11. Minnesota’s needs are almost exclusively related to adding pitching and that means a good portion of the top-75 are position players and not viable trade options. According to MLBTR, Zack Wheeler (Mets) is ranked as the number one trade candidate. He’s a free agent at season’s end and the Mets aren’t going anywhere this season. Rumors swirling on Tuesday have the Astros as the favorite to land Wheeler. The Twins might be more interested in adding a non-rental pitcher to their starting rotation. Out of Minnesota’s current rotation, Kyle Gibson, Jake Odorizzi and Michael Pineda can all be free agents this off-season. This leaves players in MLBTR’s 5-7 range like Noah Syndergaard (Mets), Mike Minor (Rangers) and Robbie Ray (Diamondbacks). Would you trade Byron Buxton to get Syndergaard? All these teams have a chance to be in contention next year so it will likely take a high offer to pry these starters away from their current organizations. MLBTR’s finishes out their top-10 with controllable relievers like Shane Greene (Tigers), Edwin Diaz (Mets) and Felipe Vazquez (Pirates). It doesn’t seem likely for the Twins to be interested in these types of relievers because they will come with a hefty price tag. Relief pitching can be fickle so it doesn’t make sense to spend a lot of prospect capital on players that might not produce in the coming years. Two intriguing relief options fall into the 14-15 range. Mychal Givens (Orioles) and Raisel Iglesias (Reds) have seen some struggles this year but the have shown some success in the past. Could Wes Johnson waive his magic wand and fix either of these two? Other rental relief arms come in at 19-25 in the rankings. Craig Stammen (Padres), Daniel Hudson (Blue Jays), Greg Holland (Diamondbacks), Francisco Liriano (Pirates), Chris Martin (Rangers), David Hernandez (Reds) and Jared Hughes (Reds) could all add something to Minnesota’s bullpen. Adding Liriano back to the Twins could be a fun reunion, especially if he can help the team win in October. His arm injury back in 2006 might have cost the Twins a long playoff run. Here are some of the other possible Twins targets: 30. Roenis Elias (Mariners): Has some closing experience in Seattle and could serve as another late inning relief option. 32. Zack Greinke (Diamondbacks): Twins are on his no trade list and he is owed a lot of money in the years ahead. If he waived his no-trade clause, he could cost fewer prospects because of the money left on his deal. 43. Kirby Yates (Padres): San Diego hasn’t had his name out in the rumor mill and there has even been talk of the Padres adding players at the deadline. Yates is one of the best relievers that could be available. 44. Andrew Chafin (Diamondbacks): His 11.1 SO/9 is his highest total since 2016 and his 3.2 BB/9 is a career best. Minnesota needs another lefty in the ‘pen and Chafin might make sense. There are plenty of other possible Twins additions on the top 75 list. What name(s) stand out to you? Could the Twins end up with multiple players on this list? Leave a COMMENT and start the discussion. Other Stories of Interest Is Alex Kirilloff Expendable? What Sergio Romo Brings to the Twins Bullpen The Making of Max Power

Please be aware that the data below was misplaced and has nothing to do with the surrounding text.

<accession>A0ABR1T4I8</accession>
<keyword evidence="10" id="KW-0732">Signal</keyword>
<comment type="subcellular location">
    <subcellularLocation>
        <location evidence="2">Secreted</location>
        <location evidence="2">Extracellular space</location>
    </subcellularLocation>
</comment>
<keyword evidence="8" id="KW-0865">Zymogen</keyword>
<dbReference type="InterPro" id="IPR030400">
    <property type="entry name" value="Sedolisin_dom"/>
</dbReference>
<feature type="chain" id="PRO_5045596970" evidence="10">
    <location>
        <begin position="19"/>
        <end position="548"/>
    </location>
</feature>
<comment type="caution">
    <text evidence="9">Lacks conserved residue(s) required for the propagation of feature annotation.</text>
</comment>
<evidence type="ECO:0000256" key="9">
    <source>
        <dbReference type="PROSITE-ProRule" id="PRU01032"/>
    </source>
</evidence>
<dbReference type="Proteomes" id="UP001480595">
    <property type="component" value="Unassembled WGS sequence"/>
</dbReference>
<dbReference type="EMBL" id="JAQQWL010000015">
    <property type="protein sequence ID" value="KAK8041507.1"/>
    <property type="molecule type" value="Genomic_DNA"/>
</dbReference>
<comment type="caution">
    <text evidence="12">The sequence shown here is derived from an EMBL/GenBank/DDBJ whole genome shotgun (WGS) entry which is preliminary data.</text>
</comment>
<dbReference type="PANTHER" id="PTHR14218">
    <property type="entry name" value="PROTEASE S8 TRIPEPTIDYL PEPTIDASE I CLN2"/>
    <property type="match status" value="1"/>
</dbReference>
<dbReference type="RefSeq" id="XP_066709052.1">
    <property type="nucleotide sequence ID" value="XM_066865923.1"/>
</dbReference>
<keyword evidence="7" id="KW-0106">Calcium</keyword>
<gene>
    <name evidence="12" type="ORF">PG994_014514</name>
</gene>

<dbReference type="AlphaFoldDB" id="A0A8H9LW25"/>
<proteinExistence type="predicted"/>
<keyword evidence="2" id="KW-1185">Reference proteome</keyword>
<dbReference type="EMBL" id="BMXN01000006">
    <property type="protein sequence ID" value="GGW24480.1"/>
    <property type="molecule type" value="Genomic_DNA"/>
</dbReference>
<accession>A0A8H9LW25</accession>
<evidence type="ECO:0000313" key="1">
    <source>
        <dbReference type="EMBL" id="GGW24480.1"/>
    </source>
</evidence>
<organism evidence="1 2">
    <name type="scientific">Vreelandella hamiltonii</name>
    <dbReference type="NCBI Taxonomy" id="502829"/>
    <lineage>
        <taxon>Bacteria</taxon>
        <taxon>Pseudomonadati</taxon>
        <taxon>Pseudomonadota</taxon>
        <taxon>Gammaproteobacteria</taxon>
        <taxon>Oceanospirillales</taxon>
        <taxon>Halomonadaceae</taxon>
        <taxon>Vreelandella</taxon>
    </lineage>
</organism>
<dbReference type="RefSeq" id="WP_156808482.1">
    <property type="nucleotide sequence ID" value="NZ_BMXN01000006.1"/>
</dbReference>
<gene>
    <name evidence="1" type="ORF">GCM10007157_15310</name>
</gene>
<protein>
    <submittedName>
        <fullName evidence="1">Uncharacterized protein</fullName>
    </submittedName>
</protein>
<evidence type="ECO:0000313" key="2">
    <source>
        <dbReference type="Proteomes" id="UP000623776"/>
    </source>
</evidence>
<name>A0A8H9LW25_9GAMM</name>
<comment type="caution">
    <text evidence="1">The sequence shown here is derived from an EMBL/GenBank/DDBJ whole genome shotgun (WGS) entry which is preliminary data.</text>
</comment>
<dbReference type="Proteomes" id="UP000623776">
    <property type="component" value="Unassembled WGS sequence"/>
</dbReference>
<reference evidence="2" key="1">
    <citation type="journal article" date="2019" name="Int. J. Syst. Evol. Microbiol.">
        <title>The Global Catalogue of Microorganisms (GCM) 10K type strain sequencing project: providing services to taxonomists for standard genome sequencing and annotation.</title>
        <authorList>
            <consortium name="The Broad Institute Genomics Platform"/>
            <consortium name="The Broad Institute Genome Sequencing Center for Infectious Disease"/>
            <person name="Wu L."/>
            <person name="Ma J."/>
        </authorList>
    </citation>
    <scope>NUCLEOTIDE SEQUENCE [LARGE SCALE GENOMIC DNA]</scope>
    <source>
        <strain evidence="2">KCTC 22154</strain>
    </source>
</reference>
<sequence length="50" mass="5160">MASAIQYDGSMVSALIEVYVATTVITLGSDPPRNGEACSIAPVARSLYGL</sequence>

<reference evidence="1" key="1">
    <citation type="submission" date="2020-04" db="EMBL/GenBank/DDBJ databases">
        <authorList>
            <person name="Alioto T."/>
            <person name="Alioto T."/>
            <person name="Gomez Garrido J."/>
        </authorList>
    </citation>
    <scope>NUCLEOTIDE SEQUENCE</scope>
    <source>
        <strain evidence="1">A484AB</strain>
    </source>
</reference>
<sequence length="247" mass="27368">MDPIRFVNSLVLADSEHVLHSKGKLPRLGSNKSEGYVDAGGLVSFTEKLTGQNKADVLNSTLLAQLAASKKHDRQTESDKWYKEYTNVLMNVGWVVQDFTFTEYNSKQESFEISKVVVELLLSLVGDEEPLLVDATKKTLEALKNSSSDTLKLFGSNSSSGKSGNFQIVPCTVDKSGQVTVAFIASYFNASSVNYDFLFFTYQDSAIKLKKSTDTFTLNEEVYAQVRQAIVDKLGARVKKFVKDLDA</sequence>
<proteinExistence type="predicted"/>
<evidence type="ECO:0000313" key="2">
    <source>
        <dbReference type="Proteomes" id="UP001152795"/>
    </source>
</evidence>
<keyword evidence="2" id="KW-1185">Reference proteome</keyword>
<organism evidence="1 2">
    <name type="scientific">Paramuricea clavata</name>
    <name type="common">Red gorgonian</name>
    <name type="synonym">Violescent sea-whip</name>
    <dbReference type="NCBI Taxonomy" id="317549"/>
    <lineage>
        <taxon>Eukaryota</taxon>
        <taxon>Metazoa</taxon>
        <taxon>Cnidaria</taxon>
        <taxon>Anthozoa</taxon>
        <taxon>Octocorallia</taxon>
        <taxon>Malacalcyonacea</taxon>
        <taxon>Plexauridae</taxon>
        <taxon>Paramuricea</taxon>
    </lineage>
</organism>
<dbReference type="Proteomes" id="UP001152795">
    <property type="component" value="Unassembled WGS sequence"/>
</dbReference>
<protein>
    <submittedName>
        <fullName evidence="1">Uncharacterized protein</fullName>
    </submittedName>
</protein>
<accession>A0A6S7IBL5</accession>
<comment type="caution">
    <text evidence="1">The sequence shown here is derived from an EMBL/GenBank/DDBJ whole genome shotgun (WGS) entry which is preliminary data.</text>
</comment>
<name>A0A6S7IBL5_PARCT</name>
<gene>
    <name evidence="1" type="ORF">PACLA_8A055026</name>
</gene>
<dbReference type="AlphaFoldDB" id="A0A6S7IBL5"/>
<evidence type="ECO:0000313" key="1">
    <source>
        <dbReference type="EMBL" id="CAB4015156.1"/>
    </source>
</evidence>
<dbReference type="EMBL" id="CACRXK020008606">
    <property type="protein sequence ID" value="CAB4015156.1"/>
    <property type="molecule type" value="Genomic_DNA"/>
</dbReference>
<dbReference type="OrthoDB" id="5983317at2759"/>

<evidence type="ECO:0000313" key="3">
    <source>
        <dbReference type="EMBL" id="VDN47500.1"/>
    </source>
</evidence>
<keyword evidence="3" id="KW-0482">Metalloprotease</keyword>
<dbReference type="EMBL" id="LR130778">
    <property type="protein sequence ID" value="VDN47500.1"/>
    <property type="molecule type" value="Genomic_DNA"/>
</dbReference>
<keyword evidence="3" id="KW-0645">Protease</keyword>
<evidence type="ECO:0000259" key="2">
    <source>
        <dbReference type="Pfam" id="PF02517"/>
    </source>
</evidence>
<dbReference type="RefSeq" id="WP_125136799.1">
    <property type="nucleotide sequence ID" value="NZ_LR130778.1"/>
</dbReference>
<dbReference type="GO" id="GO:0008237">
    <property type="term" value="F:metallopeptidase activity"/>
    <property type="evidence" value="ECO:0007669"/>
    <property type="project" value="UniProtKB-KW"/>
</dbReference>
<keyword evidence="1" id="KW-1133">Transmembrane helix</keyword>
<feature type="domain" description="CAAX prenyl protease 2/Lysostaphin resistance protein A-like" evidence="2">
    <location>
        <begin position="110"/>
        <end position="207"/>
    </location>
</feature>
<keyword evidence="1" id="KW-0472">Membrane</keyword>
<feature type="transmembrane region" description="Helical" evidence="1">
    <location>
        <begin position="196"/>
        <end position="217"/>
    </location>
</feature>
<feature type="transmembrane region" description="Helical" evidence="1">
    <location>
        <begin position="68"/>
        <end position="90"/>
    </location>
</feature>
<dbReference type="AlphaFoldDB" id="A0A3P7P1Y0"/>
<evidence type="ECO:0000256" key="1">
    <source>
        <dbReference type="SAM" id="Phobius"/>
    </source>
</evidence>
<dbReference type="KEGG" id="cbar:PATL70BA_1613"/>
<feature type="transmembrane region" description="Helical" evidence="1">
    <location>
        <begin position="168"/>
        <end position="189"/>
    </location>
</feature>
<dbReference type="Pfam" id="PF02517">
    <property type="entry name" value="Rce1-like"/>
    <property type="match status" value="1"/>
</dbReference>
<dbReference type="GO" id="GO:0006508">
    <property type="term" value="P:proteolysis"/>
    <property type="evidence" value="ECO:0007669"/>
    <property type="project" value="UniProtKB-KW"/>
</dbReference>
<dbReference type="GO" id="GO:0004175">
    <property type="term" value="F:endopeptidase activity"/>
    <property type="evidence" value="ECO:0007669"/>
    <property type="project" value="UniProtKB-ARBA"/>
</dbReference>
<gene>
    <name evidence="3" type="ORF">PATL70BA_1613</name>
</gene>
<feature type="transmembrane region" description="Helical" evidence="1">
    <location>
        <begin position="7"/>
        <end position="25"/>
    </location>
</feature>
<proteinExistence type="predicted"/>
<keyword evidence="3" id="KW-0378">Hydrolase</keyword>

12. Per La Velle in his latest at the Star Trib: Denied a top-line starter in trade talks, Twins turn to Plan B I gotta say, the notion that Syndergaard is "no longer viable" seems dubious to me. There's still a ways to go until Wednesday afternoon's deadline. Posturing and misdirection are common around this time. The Mets are dreaming if they think they're going to get an established young big-leaguer of Buxton's caliber. However, if the report is indeed true, it sounds like the Twins are fully swinging their focus to the bullpen. Thoughts?